News Release

Quality of neighborhood residence in early life may be linked to Body Mass Index (BMI) trajectories and obesity risk through adolescence

Peer-Reviewed Publication

Harvard Pilgrim Health Care Institute

Boston, MA - Residence in neighborhoods with higher opportunity or lower vulnerability in early life, especially at birth, may be associated with lower mean BMI trajectory and lower risk of obesity through adolescence, according to a new study led by researchers at the Harvard Pilgrim Health Care Institute.

“Our findings support the notion that the quality of neighborhoods where children reside is an important factor that may promote the development of favorable BMI patterns, potentially mitigating future chronic disease risk”, said lead author Izzuddin Aris, PhD, Assistant Professor in the Department of Population Medicine at the Harvard Pilgrim Health Care Institute and Harvard Medical School. 

The study, “Associations of Neighborhood Opportunity and Social Vulnerability with Trajectories of Child Body Mass Index and Obesity Among U.S. Children”, was published December 22, 2022 in JAMA Network Open.

The physical and social attributes of neighborhoods where children reside is increasingly recognized as an important determinant of health across the lifecourse. Compared with adults, children may be particularly vulnerable to adverse neighborhood conditions with consequences for lifelong health. The extent to which these attributes relate to childhood BMI and obesity risk remains understudied.

Prior studies have often been limited by small sample sizes, lack of geographical diversity, and insufficient variation in individual-level characteristics, all of which might hamper the ability to detect these associations.

The study team addressed these research gaps by examining novel neighborhood indices and using a geographically diverse cohort of over 20,000 children from 54 birth cohorts across the US participating in the Environmental influences on Child Health Outcomes (ECHO) program. They linked geocoded residential addresses obtained at birth, infancy, early childhood, and mid-childhood to census-tract level Child Opportunity Index (ChOI) and Social Vulnerability Index (SVI) and examined the associations of ChOI or SVI with child BMI and obesity over time.

Study researchers found that at every life stage, children who resided in areas with higher ChOI had lower mean BMI trajectories and lower risk of obesity from childhood to adolescence, independent of family sociodemographics and prenatal characteristics. The team observed similar patterns of findings for children who resided in areas with lower SVI.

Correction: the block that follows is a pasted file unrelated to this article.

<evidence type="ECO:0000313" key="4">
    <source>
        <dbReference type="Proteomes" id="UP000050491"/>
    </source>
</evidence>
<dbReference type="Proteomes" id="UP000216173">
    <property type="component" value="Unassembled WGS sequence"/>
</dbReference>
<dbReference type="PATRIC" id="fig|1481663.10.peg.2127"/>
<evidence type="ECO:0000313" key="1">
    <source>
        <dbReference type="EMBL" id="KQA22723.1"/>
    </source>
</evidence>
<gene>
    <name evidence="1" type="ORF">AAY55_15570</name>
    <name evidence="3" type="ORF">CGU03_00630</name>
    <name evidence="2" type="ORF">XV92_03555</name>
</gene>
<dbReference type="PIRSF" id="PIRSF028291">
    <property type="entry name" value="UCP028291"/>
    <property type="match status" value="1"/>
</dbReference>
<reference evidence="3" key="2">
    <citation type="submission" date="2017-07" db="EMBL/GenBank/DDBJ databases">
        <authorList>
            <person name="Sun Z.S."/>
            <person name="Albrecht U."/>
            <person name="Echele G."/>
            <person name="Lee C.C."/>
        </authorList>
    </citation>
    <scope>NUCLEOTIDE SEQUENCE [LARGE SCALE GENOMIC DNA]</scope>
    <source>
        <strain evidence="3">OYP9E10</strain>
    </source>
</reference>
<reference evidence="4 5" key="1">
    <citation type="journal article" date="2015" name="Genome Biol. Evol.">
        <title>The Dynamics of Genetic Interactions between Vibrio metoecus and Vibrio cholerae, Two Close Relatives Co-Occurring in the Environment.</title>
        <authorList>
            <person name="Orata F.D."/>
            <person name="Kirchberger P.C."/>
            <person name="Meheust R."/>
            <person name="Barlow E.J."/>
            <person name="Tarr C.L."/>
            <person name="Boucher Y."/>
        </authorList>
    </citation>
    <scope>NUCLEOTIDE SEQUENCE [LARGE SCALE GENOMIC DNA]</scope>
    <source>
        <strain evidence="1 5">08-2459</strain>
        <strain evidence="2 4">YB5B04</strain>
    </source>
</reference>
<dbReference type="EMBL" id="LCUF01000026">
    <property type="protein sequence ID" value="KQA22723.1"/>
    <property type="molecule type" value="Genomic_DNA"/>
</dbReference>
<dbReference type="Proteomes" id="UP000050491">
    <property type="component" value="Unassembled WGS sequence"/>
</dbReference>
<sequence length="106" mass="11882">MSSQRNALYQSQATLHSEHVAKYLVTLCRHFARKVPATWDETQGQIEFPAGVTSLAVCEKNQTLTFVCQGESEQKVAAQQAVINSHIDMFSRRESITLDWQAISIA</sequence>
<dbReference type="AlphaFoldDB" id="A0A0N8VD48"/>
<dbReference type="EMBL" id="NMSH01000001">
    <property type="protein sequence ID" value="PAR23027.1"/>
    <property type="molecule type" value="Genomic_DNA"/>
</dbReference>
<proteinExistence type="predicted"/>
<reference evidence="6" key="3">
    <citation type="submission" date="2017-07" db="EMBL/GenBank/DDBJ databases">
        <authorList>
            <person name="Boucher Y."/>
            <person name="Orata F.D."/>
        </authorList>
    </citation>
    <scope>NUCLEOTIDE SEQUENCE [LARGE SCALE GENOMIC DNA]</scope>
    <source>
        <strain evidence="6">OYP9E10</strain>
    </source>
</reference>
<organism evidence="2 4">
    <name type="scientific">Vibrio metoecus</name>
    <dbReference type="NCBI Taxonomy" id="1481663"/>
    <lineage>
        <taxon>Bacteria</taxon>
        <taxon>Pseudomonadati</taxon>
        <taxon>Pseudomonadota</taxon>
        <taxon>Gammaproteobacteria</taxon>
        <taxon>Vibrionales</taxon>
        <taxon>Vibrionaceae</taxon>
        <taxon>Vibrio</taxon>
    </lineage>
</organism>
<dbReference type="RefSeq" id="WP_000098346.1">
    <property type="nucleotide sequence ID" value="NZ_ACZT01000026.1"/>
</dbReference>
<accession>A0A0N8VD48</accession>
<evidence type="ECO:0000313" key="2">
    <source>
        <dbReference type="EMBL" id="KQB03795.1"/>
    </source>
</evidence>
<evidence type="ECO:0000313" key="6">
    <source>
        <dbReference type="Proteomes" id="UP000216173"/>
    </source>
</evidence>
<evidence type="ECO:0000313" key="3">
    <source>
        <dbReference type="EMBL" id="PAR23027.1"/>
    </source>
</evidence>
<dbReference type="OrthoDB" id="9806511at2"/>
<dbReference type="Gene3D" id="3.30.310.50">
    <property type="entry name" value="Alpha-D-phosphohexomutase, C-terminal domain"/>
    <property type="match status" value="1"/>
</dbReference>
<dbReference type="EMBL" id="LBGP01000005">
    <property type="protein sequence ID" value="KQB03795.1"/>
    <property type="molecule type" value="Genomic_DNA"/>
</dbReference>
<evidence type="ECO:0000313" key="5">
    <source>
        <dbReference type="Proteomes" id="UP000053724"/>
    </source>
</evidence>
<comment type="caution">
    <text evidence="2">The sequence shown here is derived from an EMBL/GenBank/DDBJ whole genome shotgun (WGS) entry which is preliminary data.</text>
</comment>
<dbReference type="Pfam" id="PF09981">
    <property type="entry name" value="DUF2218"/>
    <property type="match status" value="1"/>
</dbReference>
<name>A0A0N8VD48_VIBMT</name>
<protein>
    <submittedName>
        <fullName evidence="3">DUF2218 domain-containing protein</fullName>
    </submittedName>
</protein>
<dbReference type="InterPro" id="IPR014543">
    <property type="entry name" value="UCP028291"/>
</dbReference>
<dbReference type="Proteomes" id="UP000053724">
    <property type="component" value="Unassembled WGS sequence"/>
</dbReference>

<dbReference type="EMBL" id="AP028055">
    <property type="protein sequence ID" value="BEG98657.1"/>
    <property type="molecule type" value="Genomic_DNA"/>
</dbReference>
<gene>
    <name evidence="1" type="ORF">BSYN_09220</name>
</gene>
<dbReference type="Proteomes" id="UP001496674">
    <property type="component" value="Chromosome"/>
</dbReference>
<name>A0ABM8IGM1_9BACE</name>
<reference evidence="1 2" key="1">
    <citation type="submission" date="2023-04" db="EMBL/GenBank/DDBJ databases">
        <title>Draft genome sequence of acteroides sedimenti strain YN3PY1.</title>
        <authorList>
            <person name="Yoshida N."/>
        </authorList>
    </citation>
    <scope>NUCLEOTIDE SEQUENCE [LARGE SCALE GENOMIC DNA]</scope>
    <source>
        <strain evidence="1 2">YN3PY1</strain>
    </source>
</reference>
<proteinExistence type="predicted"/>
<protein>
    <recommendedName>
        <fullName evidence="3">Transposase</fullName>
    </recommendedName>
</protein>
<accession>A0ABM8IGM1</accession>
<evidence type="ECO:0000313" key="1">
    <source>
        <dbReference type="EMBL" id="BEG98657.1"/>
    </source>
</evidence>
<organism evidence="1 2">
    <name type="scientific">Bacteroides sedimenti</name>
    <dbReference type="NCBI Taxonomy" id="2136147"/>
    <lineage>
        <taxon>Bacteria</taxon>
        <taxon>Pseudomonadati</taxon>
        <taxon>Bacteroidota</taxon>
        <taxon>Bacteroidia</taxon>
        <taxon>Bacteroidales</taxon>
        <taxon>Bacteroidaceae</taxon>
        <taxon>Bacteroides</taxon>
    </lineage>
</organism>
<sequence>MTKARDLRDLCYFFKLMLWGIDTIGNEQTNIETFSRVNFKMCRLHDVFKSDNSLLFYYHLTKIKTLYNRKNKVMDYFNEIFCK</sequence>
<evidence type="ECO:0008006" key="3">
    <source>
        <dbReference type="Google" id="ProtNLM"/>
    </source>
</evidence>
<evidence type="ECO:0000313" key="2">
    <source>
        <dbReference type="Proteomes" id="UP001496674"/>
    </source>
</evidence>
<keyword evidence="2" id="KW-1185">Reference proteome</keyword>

These associations were strongest for children residing in neighborhoods with highest opportunity or lowest vulnerability. Importantly, these associations were strongest for exposure to neighborhoods at birth compared with exposure at later life stages, indicating that pregnancy is an important window for exposure.

“This study bolsters the need for a focus on investments that address the structures that consistently compromise the health of marginalized communities,” said Dr. Aris. “Results may also inform future studies on whether initiatives or policies that alter specific components of neighborhood environment would be effective in preventing excess weight and obesity in children.”

Other Harvard Pilgrim Health Care Institute co-authors of the study included Peter James and Emily Oken.


The Harvard Pilgrim Health Care Institute's Department of Population Medicine is a unique collaboration between Harvard Pilgrim Health Care and Harvard Medical School. Point32Health is the parent company of Harvard Pilgrim Health Care and Tufts Health Plan. Created in 1992, it is the first appointing medical school department in the United States based in a health plan. The Institute focuses on improving health care delivery and population health through innovative research and education, in partnership with health plans, delivery systems, and public health agencies.

ECHO is a nationwide research program supported by the National Institutes of Health (NIH). Launched in 2016, ECHO aims to enhance the health of children for generations to come. ECHO investigators study the effects of a broad range of early environmental influences on child health and development. The program consists of two major components, including 69 existing and ongoing observational study cohorts and a pediatric clinical trials network. Research conducted through ECHO focuses on five key pediatric outcomes that have a high public health impact: pre-, peri- and postnatal outcomes; upper and lower airway health; obesity; neurodevelopment; and positive health, such as happiness and a sense of well-being.

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